- Timeline This song has been written (or started being written) in 1958 (Paul McCartney was 16 years old)
Oct 04, 2020 • From BBC Radio 2
Aug 10, 2016 • From RollingStone
November 2001 • From Reader's Digest
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“Just Fun” is one of the very first songs co-written by Paul McCartney and John Lennon, in late 1957 or 1958.
This song probably also dates to late-1957, since it has been cited by McCartney as one of the very first Lennon-McCartney co-writes, and as such it sits alongside “Too Bad About Sorrows”. There is no evidence of it before it cropped up in extremely fragmentary form during the Get Back sessions, where there are two references.
The first, recorded on January 6, has McCartney speaking in front of the camera, and he recalls writing it with Lennon while playing truant (sic), and sings an impromptu rendition of the first verse. (This is captured on-screen in the Let It Be movie.)
The other starts with an extremely brief quotation by Lennon on January 8; after running aimlessly through the start of “Too Bad About Sorrows”, he sings a rough line from this track, “There’s no blue moon in history”, provoking a ripple of laughter from the others. This is then allowed to develop into a ragged group performance (if it can be called that!) which is the best example of the song we have thus far.
(Between these two sections we hear Lennon read a headline from a newspaper, “Queen says ‘no’ to pot-smoking FBI members” – which Phil Spector would later edit onto the start of Harrison’s “For You Blue” on the Let It Be album.)
One or two other snippets are known on bootlegs, including one from 16 November 1999: McCartney was being interviewed on the television show The Big Breakfast, when he sang through a few lines – but most frustratingly, the fullest version happens to be the least audible, and comes from an audience-level taping made in 2004.
McCartney was due to perform at Letzigrund Stadion in Zurich on the night of June 2, and during the afternoon played the longest-known version of “Just Fun” as part of his soundcheck. McCartney can be heard strumming through the song on acoustic guitar. What is most intriguing is the appearance of a second verse, with different lyrics. Sadly the quality of the tape is so poor that the words cannot be deciphered. It is possible these were ad-libbed, although McCartney sings them with assurance, as he had the first verse, indicating that they were not improvised. He also adds a repeating two-chord coda, possibly from the original.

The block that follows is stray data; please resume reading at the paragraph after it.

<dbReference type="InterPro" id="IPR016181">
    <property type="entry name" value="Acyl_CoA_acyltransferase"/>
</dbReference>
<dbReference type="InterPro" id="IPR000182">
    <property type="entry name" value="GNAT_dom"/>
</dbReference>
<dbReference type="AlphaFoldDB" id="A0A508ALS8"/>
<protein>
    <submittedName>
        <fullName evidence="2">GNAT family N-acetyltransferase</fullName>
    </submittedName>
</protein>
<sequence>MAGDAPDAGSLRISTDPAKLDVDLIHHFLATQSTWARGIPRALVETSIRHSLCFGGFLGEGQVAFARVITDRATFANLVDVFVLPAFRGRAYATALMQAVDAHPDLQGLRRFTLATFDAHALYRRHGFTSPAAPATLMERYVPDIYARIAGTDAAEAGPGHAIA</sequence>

The song has never been released on anything official. If the Let It Be movie ever appears on DVD, then there will be a part of the song legally available. Until then, as with “Too Bad About Sorrows”, another historic number is entirely in the hands of the bootleggers.
It is interesting that the original lyric, written in 1957, when McCartney and Lennon had just started playing and writing together, begins, “They say that our love is just fun / the day that our friendship begun”. These lines sound like they could be self-referential, and if so they precede later McCartney numbers concerning his relationship with Lennon (“You Never Give Me Your Money”, “Two Of Us” etc).
From Paul McCartney Looks Back: The Rolling Stone Interview, August 10, 2016:
Paul McCartney strums an acoustic guitar on a sofa in his London office, humming to himself as he tries to recall a melody from his adolescence – one of the first, never-recorded songs he wrote with his teenage friend John Lennon, on their way to starting the Beatles in Liverpool. “It was like …” McCartney says, then hits a rockabilly rhythm on his guitar and sings in a familiar, robust voice: “They said our love was just fun/The day that our friendship begun/There’s no blue moon that I can see/There’s never been in history/Because our love was just fun.“
“‘Just Fun,’” McCartney says, announcing the title proudly. “I had a little school-exercise book where I wrote those lyrics down. And in the top right-hand corner of the page, I put ‘A Lennon-McCartney original.’ It was humble beginnings,” he admits. “We developed from that.“
Paul McCartney also played a 20-seconds version of “Just Fun” on acoustic guitar, when interviewed by Sean Lennon for the “John Lennon At 80” radio series in 2020.
Last updated on October 6, 2020
[...] They said our love was just fun
The day that our friendship begun
There’s no blue moon that I can see
There’s never been in history
Because our love was just fun [...]